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Hardy v. Piedmont Regional Jail

United States District Court, E.D. Virginia, Richmond Division

October 26, 2016

AWAN HARDY, Plaintiff,
v.
PIEDMONT REGIONAL JAIL, et al, Defendants.

          MEMORANDUM OPINION (DISMISSING ACTION WITHOUT PREJUDICE FOR FAILURE TO SERVE DEFENDANTS)

          HENRY E. HUDSON UNITED STATES DISTRICT JUDGE

         Plaintiff, proceeding pro se and in forma pauperis, brings this Civil Rights action. Under Federal Rule of Civil Procedure 4(m), [1] Plaintiff has 90 days to serve Defendants Booker, Toney, and Aries ("Defendants"). Here, that period commenced on June 8, 2016. More than 90 days have elapsed and Plaintiff has not served Defendants.

         The Court previously received a letter from Plaintiff indicating that he was "writing to get the U.S. Marshalls [sic] to locate the defendants .... I have no info or address for them." (Letter 1, ECF No. 38.) By Memorandum Order entered on September 23, 2016, the Court informed Plaintiff that he is responsible for providing information sufficient to serve Defendants in accordance with the time specified by Federal Rule of Civil Procedure 4(m). See Lee v. Armontrout, 991 F.2d 487, 489 (8th Cir. 1993) (holding that prisoners proceeding in forma pauperis retain responsibility for providing address at which service can be effectuated); see also Geter v. Horning Bros. Mgmt., 502 F.Supp.2d 69, 70 n.3 (D.D.C. 2007) (advising that in forma pauperis status conveys right to have court effect service only to extent plaintiff provides a valid address). The Court noted that Plaintiff was released from incarceration on May 31, 2016, and denied his request to have the Marshal locate the Defendants. The Court also directed Plaintiff, within eleven (11) days of the date of entry thereof, to show good cause why the action against Defendants should not be dismissed without prejudice.

         In response, instead of demonstrating good cause for his failure to serve the Defendants, Plaintiff states the following:

I was late sending the info for the U.S. Marshalls [sic] to help find the officers. I waited because I contacted the Jail Piedmont Regional in Farmville to locate the office. They said they would give me someone there to call me[;] they never returned my call after 15 times I call them over a 2 month period. They give me no help in the matter. Then I asked the court to get the U.S. Marshalls [sic] to help. That's the reason for my delay. I still need the court[']s help.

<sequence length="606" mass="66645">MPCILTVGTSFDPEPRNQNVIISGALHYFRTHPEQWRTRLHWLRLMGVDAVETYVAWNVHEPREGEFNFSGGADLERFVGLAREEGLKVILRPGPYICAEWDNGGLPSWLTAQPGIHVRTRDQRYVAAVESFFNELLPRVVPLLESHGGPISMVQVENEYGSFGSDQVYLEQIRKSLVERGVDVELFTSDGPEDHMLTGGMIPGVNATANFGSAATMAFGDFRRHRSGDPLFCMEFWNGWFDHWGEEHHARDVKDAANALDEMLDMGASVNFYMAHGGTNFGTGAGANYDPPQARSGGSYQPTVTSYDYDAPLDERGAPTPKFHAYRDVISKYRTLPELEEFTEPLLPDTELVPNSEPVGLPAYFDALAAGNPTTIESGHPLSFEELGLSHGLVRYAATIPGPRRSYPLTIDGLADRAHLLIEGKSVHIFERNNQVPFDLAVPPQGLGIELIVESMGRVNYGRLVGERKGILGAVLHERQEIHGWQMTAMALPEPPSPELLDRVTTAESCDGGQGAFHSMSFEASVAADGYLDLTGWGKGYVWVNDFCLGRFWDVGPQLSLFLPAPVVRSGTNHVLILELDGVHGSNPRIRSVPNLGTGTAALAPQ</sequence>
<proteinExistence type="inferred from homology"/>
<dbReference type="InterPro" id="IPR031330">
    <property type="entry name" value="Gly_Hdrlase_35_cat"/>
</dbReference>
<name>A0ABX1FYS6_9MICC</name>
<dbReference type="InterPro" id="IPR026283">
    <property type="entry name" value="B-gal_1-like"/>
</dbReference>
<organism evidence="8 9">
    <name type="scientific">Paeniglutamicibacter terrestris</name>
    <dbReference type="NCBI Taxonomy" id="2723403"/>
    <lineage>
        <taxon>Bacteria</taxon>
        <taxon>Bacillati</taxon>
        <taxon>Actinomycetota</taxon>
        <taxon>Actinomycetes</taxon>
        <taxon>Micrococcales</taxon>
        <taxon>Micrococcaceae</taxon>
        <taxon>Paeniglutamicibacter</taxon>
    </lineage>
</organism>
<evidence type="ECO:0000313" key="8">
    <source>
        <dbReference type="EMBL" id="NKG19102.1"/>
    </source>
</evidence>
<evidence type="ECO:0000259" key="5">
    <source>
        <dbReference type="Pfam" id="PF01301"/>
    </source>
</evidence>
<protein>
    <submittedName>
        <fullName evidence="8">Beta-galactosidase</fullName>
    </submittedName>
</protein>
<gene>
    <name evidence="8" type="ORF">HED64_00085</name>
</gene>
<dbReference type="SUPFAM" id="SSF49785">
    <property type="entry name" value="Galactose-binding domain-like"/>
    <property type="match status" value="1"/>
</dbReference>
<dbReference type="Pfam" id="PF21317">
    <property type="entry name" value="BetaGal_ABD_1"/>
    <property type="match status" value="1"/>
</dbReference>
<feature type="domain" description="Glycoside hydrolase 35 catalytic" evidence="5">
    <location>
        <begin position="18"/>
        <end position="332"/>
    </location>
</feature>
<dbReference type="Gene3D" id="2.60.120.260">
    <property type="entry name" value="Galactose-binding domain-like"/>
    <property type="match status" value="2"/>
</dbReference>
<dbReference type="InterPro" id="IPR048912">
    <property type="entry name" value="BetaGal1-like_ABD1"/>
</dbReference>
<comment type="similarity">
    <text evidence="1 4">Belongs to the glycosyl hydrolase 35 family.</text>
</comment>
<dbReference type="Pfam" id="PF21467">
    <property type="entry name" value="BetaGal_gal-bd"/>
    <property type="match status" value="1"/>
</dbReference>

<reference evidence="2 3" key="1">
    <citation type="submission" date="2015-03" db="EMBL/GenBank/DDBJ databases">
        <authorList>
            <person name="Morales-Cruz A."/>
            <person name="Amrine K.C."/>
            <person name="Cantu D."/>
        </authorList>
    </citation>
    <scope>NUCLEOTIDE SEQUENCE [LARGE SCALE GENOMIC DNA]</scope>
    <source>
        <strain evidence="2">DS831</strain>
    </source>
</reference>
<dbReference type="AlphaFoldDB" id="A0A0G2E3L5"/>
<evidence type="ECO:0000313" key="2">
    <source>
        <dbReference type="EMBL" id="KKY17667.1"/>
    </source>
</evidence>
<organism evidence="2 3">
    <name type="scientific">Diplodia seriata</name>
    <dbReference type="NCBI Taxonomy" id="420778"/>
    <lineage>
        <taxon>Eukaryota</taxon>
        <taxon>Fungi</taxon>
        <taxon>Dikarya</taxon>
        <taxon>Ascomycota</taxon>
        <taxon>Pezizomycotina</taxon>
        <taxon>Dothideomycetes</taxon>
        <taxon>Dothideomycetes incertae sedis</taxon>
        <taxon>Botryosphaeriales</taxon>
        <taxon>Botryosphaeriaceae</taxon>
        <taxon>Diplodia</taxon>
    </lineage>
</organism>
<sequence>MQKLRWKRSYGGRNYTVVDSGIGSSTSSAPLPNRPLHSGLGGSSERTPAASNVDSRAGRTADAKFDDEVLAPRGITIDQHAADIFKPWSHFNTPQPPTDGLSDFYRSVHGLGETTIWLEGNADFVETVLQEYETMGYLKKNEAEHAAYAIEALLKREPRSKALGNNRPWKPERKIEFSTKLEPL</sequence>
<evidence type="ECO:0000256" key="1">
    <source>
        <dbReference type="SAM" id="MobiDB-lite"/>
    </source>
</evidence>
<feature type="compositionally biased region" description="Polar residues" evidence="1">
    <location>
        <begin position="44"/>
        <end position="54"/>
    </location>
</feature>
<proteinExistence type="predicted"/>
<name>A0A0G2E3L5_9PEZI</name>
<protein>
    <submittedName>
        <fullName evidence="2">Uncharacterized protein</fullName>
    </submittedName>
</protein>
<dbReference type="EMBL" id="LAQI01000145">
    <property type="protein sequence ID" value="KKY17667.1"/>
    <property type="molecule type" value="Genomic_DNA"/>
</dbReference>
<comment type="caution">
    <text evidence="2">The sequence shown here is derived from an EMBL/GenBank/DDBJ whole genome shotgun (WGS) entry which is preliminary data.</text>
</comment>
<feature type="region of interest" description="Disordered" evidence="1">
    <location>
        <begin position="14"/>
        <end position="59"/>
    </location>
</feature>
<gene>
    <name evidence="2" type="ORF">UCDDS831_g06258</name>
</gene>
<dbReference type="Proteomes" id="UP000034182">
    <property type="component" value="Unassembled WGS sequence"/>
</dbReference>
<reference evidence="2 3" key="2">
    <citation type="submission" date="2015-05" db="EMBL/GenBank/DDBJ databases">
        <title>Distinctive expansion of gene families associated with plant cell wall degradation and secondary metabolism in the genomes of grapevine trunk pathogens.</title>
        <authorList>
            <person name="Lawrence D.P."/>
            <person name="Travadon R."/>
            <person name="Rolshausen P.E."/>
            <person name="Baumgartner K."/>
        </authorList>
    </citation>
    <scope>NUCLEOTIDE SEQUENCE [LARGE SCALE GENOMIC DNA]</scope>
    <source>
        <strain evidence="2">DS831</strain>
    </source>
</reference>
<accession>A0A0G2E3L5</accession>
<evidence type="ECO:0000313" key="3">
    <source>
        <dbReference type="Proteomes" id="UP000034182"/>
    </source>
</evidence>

(Letter 1, ECF No. 40 (capitalization corrected).)

         District courts within the Fourth Circuit have found good cause to extend the ninety-day time period when the plaintiff has made "reasonable, diligent efforts to effect service on the defendant." Venable v. Dep't of Corr., No. 3:05cv821, 2007 WL 5145334, at *1 (E.D. Va. Feb. 7, 2007) (quoting Hammad v. Tate Access Floors, Inc., 31 F.Supp.2d 524, 528 (D. Md. 1999)). This leniency is especially appropriate when factors beyond the plaintiffs control frustrate his or her diligent efforts. See McCollum v. GENCO Infrastructure Sols., No. 3:10CV210, 2010 WL 5100495, at *2 (E.D. Va. Dec. 7, 2010) (citing T&S Rentals v. United States, 164 F.R.D. 422, 425 (N.D. W.Va. 1996)). Thus, courts are more inclined to find good cause where extenuating factors exist such as active evasion of service by a defendant, T&S Rentals, 164 F.R.D. at 425 (citing Prather v. Raymond Constr, Co., 570 F.Supp. 278, 282 (N.D.Ga. 1982)), or stayed proceedings that delay the issuance of a summons. McCollum, 2010 WL 5100495, at *2 (citing Robinson v. Fountainhead Title Grp. Corp., 447 F.Supp.2d 478, 485 (D. Md. 2006)). However, "'[i]nadvertence, neglect, misunderstanding, ignorance of the rule or its burden, or half-hearted attempts at service' generally are insufficient to show good cause." Venable, 2007 WL 5145334, at * 1 (quoting Vincent v. Reynolds Mem'l Hosp., 141 F.R.D. 436, 437 (N.D. W.Va. 1992)). White a court might take a plaintiff's pro se status into consideration when coming to a conclusion on good cause, Lane v. Lucent Techs., Inc., 388 F.Supp.2d 590, 597 (M.D. N.C. 2005), neither pro se status nor incarceration alone constitute good cause. Sewraz v. Long, No. 3:08CV100, 2012 WL 214085, at *l-2 (E.D. Va. Jan. 24, 2012) (citations omitted).

         As the Court previously warned, Plaintiff, not the Court, nor the United States Marshal, is responsible for "finding" the appropriate addresses for serving Defendants. Plaintiffs statement that he called the jail numerous times and no one returned his call is insufficient to show good cause for his failure to serve Defendants. Plaintiff fails to explain why he could only obtain the addresses for these Defendants through the jail. Thus, Plaintiff fails to demonstrate the he made a "reasonable, diligent effort[] to effect service on the defendants]." Venable, 2007 WL 5145334, at * 1 (citation omitted) (internal quotation marks omitted). Accordingly, Plaintiff has failed to demonstrate good cause to excuse his failure to serve Defendants or good cause to warrant an extension of time. The claims against Defendants will be dismissed without prejudice. The action will be dismissed without prejudice.

         An appropriate Order shall issue.

         It is so ORDERED.

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Notes:

[1] Rule 4(m) provides, in pertinent part:

If a defendant is not served within 90 days after the complaint is filed, the court- on motion or on its own after notice to the plaintiff-must dismiss the action without prejudice against that defendant or order that service be made within a specified time. But if the plaintiff shows good cause for the failure, ...

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